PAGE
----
Monday, January 26, 2015

The Dead We Did Not Mourn

Why does the world ignore the killings in Nigeria by Boko Haram?
Some deaths are mourned by thousands, even millions; others go unmourned, unnoticed. This is the tragedy of our modern times. So even as more than a million people turned out on the streets of Paris in January to mourn the deaths of the 17 people killed during and after the attack on the offices of the satirical magazine Charlie Hebdo, the death of around 2,000 people at the hands of the Boko Haram in northern Nigeria went virtually unnoticed by the rest of the world.
Why, we need to ask, do we not get as stirred up with the relentless killings witnessed by people living in the three north-eastern provinces of Nigeria – Borno, Yobe andAdamawa – as we do by other deaths, such as the ones in Paris? Is it because Africa remains, in the consciousness of many, still the “dark” continent, and largely under-reported in the world media? Or is it, as a cynical commentator pointed out, that in Nigeria it is Muslims who are killing their fellowMuslims and therefore there is nothing to trigger outrage in the non-Muslim world? Whatever the reasons, it is time we woke up and took note of what is happening in Nigeria and attempt to understand the genesis of the crisis a part of the country faces.
To begin with, we have to understand Boko Haram, how it rose and grew and what it hopes to achieve. The group’s official name is Jama’atu Ahlis Sunna Lidda’awati Wal-Jihad, which means, “People committed to the propagation of the Prophet’s teachings and jihad”. Headquartered in the north-eastern city of Maiduguri in Borno province, the group was founded in 2002 by Mohammed Yusuf who focused on the poverty and deprivations faced by the largely Muslim population in the area. Despite its oil wealth, Nigeria is one of the poorest countries in Africa and also highly unequal. Levels of poverty range from 75% in the north to 27% in the south.Lagos, the capital, is in the south where policy is made. Maiduguri is in the north, where the poor live. As Nigerian analyst Chris Ngwodo put it, “The group (Boko Haram) itself is an effect not a cause; it is a symptom of decades of failed government and elite delinquency finally ripening into social chaos.”
Ethnic violence in a country with 350 ethnic groups speaking 250 languages, and almost equally divided between Christians and Muslims, is nothing new. Yet, while some of these differences have been negotiated in the past, the challenge thrown up by Boko Haram appears to have gone beyond that. Part of the blame for the escalation must lie with the way the Nigeriangovernment dealt with its leader Mohammed Yusuf and his public execution in 2009. That event pushed the group into greater militancy and led it to expand its activities to neighbouring Niger, Cameroon and Chad. Yet, Boko Haram defies a neat definition. Is it an Islamist terror group with wider connections with other such groups? Or is it a secessionist group using violence to achieve its end of setting up an Islamic state in the northern part of Nigeria?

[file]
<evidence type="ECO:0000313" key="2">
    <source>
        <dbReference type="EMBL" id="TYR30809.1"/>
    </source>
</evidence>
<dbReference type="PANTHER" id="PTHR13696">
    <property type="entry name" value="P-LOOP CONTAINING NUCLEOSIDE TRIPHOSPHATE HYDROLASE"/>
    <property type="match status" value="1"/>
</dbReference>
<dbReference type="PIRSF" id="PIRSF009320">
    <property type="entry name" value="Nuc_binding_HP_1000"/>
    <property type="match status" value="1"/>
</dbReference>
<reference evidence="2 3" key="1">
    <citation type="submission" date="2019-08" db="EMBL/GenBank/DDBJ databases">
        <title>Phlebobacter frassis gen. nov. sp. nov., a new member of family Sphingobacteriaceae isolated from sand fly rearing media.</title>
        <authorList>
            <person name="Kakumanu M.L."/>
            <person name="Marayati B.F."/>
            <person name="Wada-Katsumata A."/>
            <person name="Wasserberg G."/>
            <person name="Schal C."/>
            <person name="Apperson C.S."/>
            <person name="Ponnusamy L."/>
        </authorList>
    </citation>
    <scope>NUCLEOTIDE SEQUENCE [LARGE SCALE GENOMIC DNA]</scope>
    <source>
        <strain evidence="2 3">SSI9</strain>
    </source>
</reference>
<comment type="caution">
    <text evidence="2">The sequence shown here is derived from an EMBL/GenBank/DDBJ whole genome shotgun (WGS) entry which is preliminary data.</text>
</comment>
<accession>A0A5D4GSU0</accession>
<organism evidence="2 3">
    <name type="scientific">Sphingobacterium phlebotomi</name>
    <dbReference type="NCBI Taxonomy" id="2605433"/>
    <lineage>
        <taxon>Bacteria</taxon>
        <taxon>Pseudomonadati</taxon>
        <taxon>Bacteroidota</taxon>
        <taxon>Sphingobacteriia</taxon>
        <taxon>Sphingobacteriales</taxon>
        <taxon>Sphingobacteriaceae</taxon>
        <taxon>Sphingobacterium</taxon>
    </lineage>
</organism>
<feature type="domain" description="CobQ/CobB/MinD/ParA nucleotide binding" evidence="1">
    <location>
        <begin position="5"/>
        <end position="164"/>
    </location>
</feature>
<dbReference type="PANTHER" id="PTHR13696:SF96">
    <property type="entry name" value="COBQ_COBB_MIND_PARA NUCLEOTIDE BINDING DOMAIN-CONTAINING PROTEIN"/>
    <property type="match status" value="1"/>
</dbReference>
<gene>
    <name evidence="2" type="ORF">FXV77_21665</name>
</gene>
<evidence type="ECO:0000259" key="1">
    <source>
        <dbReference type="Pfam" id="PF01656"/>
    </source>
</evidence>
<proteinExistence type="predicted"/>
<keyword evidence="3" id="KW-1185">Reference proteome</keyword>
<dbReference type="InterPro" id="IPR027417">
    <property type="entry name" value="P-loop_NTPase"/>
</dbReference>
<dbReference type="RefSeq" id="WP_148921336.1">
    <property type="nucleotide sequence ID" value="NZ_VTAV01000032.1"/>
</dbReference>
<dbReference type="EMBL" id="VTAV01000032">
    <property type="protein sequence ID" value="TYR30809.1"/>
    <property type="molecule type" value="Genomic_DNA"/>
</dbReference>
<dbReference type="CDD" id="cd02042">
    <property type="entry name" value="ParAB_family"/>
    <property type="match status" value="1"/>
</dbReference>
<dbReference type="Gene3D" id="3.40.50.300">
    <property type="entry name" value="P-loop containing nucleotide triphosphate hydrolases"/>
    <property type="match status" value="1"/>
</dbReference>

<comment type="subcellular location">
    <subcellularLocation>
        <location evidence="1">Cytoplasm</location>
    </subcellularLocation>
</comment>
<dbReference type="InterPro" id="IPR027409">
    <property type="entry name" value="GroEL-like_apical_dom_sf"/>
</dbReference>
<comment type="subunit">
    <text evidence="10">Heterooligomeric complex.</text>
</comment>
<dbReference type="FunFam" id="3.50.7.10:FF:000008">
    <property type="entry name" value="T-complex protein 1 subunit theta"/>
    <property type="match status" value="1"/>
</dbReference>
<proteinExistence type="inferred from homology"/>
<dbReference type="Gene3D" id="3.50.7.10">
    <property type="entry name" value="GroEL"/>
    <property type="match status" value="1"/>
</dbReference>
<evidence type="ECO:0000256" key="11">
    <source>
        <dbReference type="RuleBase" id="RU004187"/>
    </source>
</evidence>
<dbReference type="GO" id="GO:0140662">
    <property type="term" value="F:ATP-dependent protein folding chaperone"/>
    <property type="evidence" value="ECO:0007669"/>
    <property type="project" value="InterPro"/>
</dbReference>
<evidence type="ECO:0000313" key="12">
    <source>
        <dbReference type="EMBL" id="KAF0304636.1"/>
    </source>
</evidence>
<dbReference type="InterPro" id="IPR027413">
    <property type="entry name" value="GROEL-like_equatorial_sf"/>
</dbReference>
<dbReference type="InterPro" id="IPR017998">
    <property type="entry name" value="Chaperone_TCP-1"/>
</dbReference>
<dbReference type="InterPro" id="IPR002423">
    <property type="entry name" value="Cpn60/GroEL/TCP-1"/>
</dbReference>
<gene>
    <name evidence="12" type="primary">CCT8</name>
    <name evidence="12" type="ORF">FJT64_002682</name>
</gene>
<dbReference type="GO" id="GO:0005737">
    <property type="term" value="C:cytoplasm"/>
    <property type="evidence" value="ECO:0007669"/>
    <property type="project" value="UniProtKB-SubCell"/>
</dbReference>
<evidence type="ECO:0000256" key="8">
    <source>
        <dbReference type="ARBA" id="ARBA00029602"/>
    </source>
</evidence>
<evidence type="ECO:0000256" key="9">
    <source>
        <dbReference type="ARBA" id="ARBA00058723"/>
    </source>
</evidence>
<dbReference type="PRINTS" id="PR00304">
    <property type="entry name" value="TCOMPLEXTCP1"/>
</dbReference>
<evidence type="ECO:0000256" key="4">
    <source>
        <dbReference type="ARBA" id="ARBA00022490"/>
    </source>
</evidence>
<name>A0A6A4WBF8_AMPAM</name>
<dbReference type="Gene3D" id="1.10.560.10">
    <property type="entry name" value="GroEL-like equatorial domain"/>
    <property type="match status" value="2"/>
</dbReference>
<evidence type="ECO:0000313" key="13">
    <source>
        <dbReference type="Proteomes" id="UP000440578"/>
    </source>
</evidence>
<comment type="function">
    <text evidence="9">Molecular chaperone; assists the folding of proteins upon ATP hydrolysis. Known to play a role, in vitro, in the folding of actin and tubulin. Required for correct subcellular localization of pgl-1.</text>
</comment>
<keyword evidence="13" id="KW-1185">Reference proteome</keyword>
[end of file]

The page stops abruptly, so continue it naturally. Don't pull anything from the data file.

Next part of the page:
Since 2009, international human rights groups estimate that around 13,000 people have been killed by Boko Haram and almost 1.5 million people displaced by the violence. The world community did note some of its more egregious crimes, such as the kidnapping of over 200 schoolgirls last year. Nothing is known about them except Boko Haram’s claim that they had been married off to their fighters. Despite the worldwide campaign to have them freed, nothing of the kind has happened. Since then, the killings and kidnappings have continued, the latest being the massacre of an estimated 2,000 people in Baga, an area under Boko Haram control that was attacked by the Chadian army. The Nigerian government insists that only 150 people died. This is one part of the problem. Areas controlled by Boko Haram are virtually no-go areas for the press. The international media depends on the local press and the government for information and what comes through is usually partial and not always reliable. We also have no knowledge of the atrocities perpetrated by the Nigerian army in the name of fighting Boko Haram.
Although the US government has declared Boko Haram a terrorist group, its links with other Islamist groups have yet to be established. What is known is that many people living in northern and eastern Nigeria, even if they do not support Boko Haram, do hold a grudge against the leadership ofNigeria’s Christian President Goodluck Jonathan. Instead of accepting that the North and the East’s social and economic grievances need addressing, the Nigerian government prefers a military solution to the challenge posed by Boko Haram. As in similar situations around the world, this strategy could be counterproductive, triggering even greater violence, the price for which will continue to be paid by the ordinary people in that region, who have been at the receiving end of not just this form of terror but the continuing horror of living in unrelenting poverty.

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